Friday, 7 July 2017


still thinking of Venice - whenever I am not there I find it difficult to imagine that such a place exists - as if it only occurs when I am present and even when I'm there it's as if it is only in existence if I can see it - it ceases to happen behind me as if it's very being was a magic trick, an illusion - like something out of a Calvino story.

the book the circle was a must read moment a few years ago, in some ways it presented a future but maybe one that was already here. the film the circle suffered from expectation and also that the future was defiantly already here. Not a bad film but I did love the book. Wonder woman was a glorious jaunt but along with the action packed the photograph we last saw in Dawn of Justice took on a poignancy that was beautiful. I enjoyed the reading of this part of the film in

The exhibition at White Cube is a really interesting female surrealist overview - for me the stand out pieces are by Shana Moulton, especially the piece My Life as an INFJ the projection which interacts with objects and then one can never not be stunned by Lee Miller's photograph Untitled (Severed breast from radical surgery in a modern setting 1 & 2). 

Tuesday, 4 July 2017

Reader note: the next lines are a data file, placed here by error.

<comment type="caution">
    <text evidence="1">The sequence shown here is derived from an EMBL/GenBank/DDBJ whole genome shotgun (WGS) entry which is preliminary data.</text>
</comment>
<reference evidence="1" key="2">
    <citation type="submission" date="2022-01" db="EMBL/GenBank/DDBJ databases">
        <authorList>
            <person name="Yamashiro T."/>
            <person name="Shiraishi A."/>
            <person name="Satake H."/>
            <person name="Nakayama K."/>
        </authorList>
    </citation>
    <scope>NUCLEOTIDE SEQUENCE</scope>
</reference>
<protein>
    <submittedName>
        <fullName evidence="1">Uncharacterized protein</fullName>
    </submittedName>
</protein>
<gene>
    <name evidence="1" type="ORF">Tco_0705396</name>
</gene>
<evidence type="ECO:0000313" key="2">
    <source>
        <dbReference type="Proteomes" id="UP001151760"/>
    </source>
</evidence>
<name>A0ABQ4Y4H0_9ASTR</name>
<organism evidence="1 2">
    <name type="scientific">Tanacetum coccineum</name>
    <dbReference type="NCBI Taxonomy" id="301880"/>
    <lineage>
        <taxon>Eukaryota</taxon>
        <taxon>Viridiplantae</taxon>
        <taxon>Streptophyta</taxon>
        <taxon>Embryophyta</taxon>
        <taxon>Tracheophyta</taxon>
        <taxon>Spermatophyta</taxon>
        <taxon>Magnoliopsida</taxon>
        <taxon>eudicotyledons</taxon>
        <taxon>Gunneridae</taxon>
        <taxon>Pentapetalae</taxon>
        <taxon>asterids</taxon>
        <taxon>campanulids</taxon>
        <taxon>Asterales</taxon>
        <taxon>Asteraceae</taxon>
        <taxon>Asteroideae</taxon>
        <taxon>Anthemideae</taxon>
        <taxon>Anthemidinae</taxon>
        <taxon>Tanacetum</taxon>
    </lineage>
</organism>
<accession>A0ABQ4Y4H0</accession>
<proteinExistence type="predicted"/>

a system for mass producing life-size Christ's made of mould, raining inside a building, a football sized reflection of a factory, a room of wool, an alternative history of Alien human interaction, truly huge projections in post industrial settings, questioning of questionable person aesthetics and national values, giant statements in Nationalistic settings  - it must be Venice Biennale... as Christine Macel states in the catalogue 'art bears witness to the most precious part of what makes us human at a point when humanism is precisely jeopardised, art is the ultimate ground for reflection'. four days in Venice going to the Biennale exhibition gives one a real sense that artist are doing their job, observing, pointing out, calling to order and celebrating what it is to be human. The highlight was the 2 hour performance in the German Pavilion by Anne Imhof. It was stunning, challenging and thoughtful, the room divided in such a way allowed performers to move under the audience, performing tasks while we observed and always out of control. Then there was the Spanish Pavilion which celebrated nomadic culture through a group that supports their rights - the idea of a DICKtatorship and the COCKocracy of our lives was wonderful. Most Nations pavilions looked at where we are now and if felt that those that didn't missed out on the opportunity to actually say something.